NEW YORK (CNNMoney) -- AT&T handily beat Verizon in the battle for iPhone customers last quarter, but the company lost $6.7 billion in large part due to its failed merger with T-Mobile.
The nation's second-largest wireless company said Thursday that it sold 7.6 million iPhones during the holiday quarter, which bested arch rival Verizon's ( , Fortune 500) 4.2 million. Despite the fact that Apple's ( , Fortune 500) iPhone has been available on multiple carriers for almost a year, AT&T ( , Fortune 500) has continued to outpace its rivals every quarter.
Sprint Nextel (Fortune 500), which began to sell the iPhone last quarter, will report its sales figures on Feb. 8.,
Verizon Wireless had a very good quarter, adding 1.2 million new customers under contract. AT&T added only 717,000. But AT&T bested its competitor for the most lucrative customers in the high-end smartphone market by a sizable margin.
AT&T sold a stunning 9.4 million smartphones in the quarter, 50% above its previous quarterly record and more than the 7.7 million sold by Verizon. About 82% of AT&T's phones sold last quarter to customers with two-year contracts were smartphones, higher than the 70% Verizon sold to its contracted customers.
As a result, 57% of AT&T's wireless customers under contract are now smartphone customers, compared to 44% for Verizon. AT&T's average revenue per user was $63.76, much higher than Verizon's $53.14.
But the flip side of that success is that, like Verizon, all that smartphone growth is coming at a steep cost. Both companies pay heavy up-front subsidies to manufacturers to bring the cost of smartphones down to roughly $200. Sprint for instance, recently said it expects to lose money on the iPhone until 2015.
AT&T's wireless service profit margin was squeezed to 38% -- down from almost 41% a year ago. Verizon performed only slightly better with a 42% wireless service margin.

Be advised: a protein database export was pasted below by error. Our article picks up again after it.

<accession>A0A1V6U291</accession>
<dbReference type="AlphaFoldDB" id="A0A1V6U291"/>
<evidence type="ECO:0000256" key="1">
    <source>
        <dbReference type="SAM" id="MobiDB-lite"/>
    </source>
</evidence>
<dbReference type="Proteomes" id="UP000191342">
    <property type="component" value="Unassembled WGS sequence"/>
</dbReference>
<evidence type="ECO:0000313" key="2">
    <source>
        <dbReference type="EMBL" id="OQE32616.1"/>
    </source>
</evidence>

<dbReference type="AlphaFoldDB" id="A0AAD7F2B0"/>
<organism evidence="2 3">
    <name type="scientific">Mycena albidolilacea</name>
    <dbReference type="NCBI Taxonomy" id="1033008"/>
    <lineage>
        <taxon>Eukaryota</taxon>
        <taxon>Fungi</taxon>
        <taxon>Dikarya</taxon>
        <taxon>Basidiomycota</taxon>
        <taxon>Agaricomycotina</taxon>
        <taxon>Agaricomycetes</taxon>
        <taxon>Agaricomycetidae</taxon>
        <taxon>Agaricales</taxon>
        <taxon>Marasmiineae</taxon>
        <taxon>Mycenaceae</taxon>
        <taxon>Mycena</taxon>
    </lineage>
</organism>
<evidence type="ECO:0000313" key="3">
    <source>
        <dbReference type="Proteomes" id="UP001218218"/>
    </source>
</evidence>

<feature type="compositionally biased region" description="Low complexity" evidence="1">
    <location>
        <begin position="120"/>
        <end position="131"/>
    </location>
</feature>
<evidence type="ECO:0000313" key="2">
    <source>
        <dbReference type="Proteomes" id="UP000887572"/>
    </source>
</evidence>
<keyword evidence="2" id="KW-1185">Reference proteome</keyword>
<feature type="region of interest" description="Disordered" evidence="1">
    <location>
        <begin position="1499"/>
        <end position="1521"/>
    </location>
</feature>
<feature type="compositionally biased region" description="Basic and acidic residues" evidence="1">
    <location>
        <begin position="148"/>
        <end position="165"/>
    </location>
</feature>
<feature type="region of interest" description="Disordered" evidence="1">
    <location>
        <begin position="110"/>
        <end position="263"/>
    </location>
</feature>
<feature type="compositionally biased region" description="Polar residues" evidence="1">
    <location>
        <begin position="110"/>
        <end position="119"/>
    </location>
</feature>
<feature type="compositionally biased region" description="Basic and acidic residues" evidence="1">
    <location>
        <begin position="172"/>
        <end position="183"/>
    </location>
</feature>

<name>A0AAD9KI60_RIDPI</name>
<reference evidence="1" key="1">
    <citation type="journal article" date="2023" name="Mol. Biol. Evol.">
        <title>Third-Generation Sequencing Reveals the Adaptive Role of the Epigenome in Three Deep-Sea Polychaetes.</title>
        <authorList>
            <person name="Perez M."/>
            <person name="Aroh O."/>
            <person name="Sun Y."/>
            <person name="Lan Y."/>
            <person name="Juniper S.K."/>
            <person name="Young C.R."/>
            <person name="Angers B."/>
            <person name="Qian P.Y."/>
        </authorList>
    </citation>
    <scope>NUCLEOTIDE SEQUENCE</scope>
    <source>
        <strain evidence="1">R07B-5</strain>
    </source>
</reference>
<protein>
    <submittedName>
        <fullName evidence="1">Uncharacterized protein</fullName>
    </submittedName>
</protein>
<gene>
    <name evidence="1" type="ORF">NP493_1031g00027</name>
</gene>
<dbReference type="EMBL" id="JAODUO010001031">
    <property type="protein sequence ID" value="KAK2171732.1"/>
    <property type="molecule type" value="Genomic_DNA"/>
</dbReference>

Shares of AT&T fell 2% on Thursday.
To address the issue, AT&T recently raised rates on its smartphone and tablet service by about $5 per month.
AT&T said it is also looking for cost savings elsewhere. For instance, it is continuing to deploy its more efficient 4G-LTE network, which the company said can add between 30% and 40% more capacity than 3G.
But the wireless giant said it continues to lobby the government to free up wireless spectrum, which it says is key to making its network more efficient.
"LTE is not the silver bullet," said Randall Stephenson, AT&T's CEO, on a conference call with analysts. "We continue to advocate for more open options to come as soon as possible."
Last year, AT&T attempted to buy T-Mobile for $39 billion in order to acquire more spectrum. But that deal failed to gain the government's approval due to antitrust concerns. So AT&T was forced to pay T-Mobile's parent company a break-up fee of $4 billion last quarter.
AT&T also incurred separate, one-time losses from its benefit plan and investments. Combined, AT&T lost $6.7 billion in the quarter, compared to a $1.1 billion gain a year earlier.
Excluding those one-time items, AT&T earned 42 cents per share, just shy of the 43 cents forecast by analysts surveyed by Thomson Reuters.
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